Why we need to make new cells ?about biology

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clairewait eNotes educator| Certified Educator

You have no doubt heard the little trivial factoid that the body regenerates itself every seven years.  The simple answer to your question is that without creating new cells, the body would die.  This is because individual cells (themselves) are dying constantly.  The lifespan of a cell depends on what kind of cell it is - and of course on any extenuating stress factors (such as sickness, basic nutrician, drugs/smoking, etc).  Because the cells in our body are dying at a consistent rate, our body is consistently replacing them with new cells.

Simple as it may sound, the making of new cells is also what makes us grow.  Every single thing inside our body is made up of cells.  If we never generated new cells, we would first of all remain the microscopic size of a combined sperm and egg.  Not only is simple growth directly caused by the creation of new cells, but so is healing.  Consider minor scrapes, cuts, bruises, broken bones, lost teeth, etc.  Healing is the same thing as the body creating new cells.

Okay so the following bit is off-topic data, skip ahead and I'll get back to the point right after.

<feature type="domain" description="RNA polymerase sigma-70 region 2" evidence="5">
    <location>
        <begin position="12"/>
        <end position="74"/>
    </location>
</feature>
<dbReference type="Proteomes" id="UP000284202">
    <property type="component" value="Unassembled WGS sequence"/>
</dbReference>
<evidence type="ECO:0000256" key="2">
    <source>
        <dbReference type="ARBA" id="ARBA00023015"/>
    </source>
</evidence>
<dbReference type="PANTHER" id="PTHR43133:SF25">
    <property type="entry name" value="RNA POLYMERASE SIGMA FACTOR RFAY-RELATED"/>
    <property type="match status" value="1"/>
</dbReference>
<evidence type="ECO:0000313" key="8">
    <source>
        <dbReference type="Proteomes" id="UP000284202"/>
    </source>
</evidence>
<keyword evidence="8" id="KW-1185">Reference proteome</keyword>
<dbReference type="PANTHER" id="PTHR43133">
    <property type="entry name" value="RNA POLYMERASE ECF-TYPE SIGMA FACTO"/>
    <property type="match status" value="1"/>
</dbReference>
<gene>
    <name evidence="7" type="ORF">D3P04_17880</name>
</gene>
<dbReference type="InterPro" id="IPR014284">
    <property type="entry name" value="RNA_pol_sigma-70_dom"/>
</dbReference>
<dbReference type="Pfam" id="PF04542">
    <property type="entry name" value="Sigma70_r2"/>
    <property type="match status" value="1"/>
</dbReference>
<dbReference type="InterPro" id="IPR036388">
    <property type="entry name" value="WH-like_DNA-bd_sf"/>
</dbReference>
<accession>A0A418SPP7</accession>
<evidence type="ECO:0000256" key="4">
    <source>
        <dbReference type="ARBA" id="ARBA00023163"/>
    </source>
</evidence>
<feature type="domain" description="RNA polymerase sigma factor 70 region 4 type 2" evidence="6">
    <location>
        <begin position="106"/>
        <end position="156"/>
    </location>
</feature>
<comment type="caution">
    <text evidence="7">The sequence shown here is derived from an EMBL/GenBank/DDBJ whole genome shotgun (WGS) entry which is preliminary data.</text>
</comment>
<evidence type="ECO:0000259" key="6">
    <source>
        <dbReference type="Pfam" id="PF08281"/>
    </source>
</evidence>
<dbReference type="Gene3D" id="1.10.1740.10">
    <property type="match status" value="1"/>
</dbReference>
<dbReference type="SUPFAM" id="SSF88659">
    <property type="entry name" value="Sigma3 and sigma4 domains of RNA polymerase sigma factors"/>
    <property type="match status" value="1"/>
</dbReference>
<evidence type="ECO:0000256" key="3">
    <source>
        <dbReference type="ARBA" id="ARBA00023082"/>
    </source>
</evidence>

This is why most scientists believe the cure for cancer (which are mutated cells) lies at the cellular level.  Right now, we cannot cure the bad cancer cells.  All modern medicine can do is wipe them out (zap them with chemo or radiation, or cut them out with surgery as in the case of tumors).  While no one is ever considered "healed" of cancer - when all the cancer cells are gone and the body is generating new and healthy cells again, the person is considered in remission.  This means there is still a potential for cancer to begin to grow again - but essentially it is all out of the body at the time of remission.